What are Tracked and Untracked Files in Git?
April 3rd, 2023 | 2 mins read
When using Git in your projects, you need to understand what tracked and untracked files are.
Git does not keep a record of the history of all your files until you tell it to. Let's say you have an existing Git project, and you create a new file with some changes. At this point, Git does not have any information about this file. So if you make changes, rename it, or delete it, Git would not be able to show the previous history of the file. The reason for this is that this new file is untracked.
While writing this article, I had to create a new file in my project. When I run
git status in my project with this new file, here's what I get in the console:
From this screenshot, you see we have two sections: "Changes not staged for commit" and "Untracked files"
We have the first section which is Changes not staged for commit. These are tracked files--files Git has recorded a history of. So Git knows that these files have changed since the last time they were committed. A change can be that the file was modified, renamed, or deleted. In my project, the only tracked file that has changed is
data/articles/107. staged-changes-in-git/index.md, and you see the state close to it which is modified.
Tracked files are files that Git is aware of. This way, Git can keep track of the changes or commits related to this file, and you can revert to previous versions of the file.
The second section is Untracked files. This section shows the files in my project that Git does not track currently. This means it will not keep a history of the changes in this file and the subsequent changes. In my project, the only untracked file is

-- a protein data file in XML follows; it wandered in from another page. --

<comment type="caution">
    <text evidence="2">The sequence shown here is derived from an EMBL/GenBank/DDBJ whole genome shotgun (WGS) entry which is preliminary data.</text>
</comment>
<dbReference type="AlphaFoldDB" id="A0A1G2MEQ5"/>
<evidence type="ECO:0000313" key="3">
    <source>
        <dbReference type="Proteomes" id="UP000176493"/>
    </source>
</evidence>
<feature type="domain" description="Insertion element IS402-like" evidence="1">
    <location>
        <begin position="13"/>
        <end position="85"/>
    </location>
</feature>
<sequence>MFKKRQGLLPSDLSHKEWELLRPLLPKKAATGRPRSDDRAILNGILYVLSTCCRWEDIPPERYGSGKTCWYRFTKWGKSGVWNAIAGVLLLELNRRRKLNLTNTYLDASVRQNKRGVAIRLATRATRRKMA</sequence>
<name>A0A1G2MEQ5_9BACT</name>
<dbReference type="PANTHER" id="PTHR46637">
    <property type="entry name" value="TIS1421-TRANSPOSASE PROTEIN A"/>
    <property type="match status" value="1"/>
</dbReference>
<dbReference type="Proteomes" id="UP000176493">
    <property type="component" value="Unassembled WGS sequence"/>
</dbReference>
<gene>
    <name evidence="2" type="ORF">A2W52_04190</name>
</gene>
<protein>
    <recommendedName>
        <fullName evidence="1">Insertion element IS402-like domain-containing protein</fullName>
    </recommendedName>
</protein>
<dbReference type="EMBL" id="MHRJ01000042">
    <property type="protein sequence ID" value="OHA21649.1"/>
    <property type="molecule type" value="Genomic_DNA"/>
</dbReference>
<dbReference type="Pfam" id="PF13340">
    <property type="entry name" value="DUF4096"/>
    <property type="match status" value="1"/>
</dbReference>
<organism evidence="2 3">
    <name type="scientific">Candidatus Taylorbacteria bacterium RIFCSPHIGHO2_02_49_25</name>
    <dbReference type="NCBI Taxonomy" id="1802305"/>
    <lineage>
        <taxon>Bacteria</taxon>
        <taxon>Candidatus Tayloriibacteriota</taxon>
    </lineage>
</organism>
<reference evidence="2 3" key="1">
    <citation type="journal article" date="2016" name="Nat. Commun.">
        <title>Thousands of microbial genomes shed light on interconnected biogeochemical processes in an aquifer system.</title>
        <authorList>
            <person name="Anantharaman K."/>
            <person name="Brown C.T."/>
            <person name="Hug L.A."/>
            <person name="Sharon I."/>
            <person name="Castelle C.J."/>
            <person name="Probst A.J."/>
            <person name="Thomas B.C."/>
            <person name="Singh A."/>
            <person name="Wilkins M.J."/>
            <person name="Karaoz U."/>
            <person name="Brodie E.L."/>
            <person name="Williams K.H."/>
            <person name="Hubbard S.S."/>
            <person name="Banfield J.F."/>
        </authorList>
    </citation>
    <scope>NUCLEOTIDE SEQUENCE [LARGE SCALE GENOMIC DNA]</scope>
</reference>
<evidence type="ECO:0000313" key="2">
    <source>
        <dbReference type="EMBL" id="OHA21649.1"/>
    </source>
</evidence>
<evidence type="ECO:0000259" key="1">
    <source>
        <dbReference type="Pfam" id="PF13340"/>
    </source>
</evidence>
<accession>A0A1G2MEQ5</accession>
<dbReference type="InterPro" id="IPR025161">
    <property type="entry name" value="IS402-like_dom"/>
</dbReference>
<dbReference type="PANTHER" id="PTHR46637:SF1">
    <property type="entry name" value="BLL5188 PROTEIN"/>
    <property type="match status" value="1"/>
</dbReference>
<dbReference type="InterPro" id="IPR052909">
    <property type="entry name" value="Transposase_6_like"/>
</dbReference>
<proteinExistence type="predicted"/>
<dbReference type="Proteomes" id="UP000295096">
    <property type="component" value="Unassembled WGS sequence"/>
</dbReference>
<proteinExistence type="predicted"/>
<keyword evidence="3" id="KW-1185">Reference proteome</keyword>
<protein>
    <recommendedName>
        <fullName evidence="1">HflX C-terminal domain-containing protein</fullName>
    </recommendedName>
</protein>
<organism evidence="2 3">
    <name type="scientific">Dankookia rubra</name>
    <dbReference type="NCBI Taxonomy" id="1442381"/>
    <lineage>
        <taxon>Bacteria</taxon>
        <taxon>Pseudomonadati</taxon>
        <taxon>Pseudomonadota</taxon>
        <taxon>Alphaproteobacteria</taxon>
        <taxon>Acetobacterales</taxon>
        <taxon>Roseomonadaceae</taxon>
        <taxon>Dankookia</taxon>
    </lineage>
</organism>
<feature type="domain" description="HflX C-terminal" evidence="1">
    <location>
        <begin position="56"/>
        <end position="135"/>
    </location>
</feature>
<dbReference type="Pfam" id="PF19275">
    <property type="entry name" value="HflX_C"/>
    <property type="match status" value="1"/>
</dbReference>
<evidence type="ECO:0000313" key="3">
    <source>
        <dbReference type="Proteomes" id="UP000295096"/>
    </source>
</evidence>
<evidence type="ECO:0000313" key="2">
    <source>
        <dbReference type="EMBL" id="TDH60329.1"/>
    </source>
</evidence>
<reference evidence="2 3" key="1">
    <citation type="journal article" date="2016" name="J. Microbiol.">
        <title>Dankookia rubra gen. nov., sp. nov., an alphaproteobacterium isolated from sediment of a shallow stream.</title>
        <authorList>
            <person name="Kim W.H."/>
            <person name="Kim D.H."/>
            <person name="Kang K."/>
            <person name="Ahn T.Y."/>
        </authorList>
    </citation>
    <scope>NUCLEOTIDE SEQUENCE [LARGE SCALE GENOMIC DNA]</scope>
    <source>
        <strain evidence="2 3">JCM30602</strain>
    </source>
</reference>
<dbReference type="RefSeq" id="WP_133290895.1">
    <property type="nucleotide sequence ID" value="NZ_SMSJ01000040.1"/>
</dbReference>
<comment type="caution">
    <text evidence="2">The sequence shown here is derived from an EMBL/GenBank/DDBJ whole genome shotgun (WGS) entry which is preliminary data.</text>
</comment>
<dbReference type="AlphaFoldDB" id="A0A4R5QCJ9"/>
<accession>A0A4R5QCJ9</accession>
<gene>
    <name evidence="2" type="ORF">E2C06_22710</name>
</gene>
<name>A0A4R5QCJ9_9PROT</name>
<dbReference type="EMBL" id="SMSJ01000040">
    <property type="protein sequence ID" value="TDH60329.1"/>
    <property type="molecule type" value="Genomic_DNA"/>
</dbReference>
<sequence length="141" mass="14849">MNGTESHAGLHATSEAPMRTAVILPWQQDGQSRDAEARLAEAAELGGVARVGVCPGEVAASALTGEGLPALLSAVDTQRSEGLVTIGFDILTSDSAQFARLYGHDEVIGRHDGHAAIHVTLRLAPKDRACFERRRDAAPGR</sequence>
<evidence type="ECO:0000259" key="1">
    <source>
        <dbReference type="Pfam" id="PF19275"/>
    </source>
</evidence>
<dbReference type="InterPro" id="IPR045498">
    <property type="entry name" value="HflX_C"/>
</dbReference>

data/articles/108. tracked-and-untracked-files-git/ which is the file I created for this article I'm writing.
The only way to inform Git to keep a record of this file's history is to add the file to the list of tracked files.
How to track a file in Git
Making a file tracked is easy. You can run a
git add (which adds it to the staging area), and then you commit the change. Here are the commands for that using the new file I created in my project:
git add data/articles/108.\ tracked-and-untracked-files-git/ git commit -m "add new article"
By committing this change, Git becomes "aware" of the existence of this file. Now if I make a change to this file and I run
git status, here's the result I get:
As you see in the result, Git does not see any untracked files anymore. All files in this project are being tracked. If you look at the tracked section now, we see
data/articles/107. staged-changes-in-git/index.md and
data/articles/108. tracked-and-untracked-files-git/index.md (the new file I created earlier), and Git sees that these files have been modified (the contents have been updated).